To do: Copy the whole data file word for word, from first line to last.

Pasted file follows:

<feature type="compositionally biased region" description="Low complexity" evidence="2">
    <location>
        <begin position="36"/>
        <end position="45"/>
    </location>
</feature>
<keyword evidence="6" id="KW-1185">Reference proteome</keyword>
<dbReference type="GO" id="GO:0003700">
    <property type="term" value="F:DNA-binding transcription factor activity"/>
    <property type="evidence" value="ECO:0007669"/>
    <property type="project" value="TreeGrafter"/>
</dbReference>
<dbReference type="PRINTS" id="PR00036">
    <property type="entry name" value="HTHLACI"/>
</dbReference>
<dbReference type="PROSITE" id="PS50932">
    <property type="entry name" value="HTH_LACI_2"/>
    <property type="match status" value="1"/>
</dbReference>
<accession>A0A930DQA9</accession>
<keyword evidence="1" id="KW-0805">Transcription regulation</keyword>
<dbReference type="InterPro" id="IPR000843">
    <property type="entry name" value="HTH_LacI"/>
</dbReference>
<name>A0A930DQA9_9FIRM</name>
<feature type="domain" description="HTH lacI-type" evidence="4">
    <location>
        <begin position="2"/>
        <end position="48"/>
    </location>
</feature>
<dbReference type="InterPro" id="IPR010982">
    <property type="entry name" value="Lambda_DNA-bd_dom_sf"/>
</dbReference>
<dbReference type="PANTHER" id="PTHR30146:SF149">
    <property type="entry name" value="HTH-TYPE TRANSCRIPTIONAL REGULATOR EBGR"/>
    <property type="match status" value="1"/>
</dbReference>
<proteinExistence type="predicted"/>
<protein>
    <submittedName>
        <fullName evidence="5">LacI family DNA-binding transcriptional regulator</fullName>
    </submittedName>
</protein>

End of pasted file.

<feature type="compositionally biased region" description="Low complexity" evidence="2">
    <location>
        <begin position="36"/>
        <end position="45"/>
    </location>
</feature>
<keyword evidence="6" id="KW-1185">Reference proteome</keyword>
<dbReference type="GO" id="GO:0003700">
    <property type="term" value="F:DNA-binding transcription factor activity"/>
    <property type="evidence" value="ECO:0007669"/>
    <property type="project" value="TreeGrafter"/>
</dbReference>
<dbReference type="PRINTS" id="PR00036">
    <property type="entry name" value="HTHLACI"/>
</dbReference>
<dbReference type="PROSITE" id="PS50932">
    <property type="entry name" value="HTH_LACI_2"/>
    <property type="match status" value="1"/>
</dbReference>
<accession>A0A930DQA9</accession>
<keyword evidence="1" id="KW-0805">Transcription regulation</keyword>
<dbReference type="InterPro" id="IPR000843">
    <property type="entry name" value="HTH_LacI"/>
</dbReference>
<name>A0A930DQA9_9FIRM</name>
<feature type="domain" description="HTH lacI-type" evidence="4">
    <location>
        <begin position="2"/>
        <end position="48"/>
    </location>
</feature>
<dbReference type="InterPro" id="IPR010982">
    <property type="entry name" value="Lambda_DNA-bd_dom_sf"/>
</dbReference>
<dbReference type="PANTHER" id="PTHR30146:SF149">
    <property type="entry name" value="HTH-TYPE TRANSCRIPTIONAL REGULATOR EBGR"/>
    <property type="match status" value="1"/>
</dbReference>
<proteinExistence type="predicted"/>
<protein>
    <submittedName>
        <fullName evidence="5">LacI family DNA-binding transcriptional regulator</fullName>
    </submittedName>
</protein>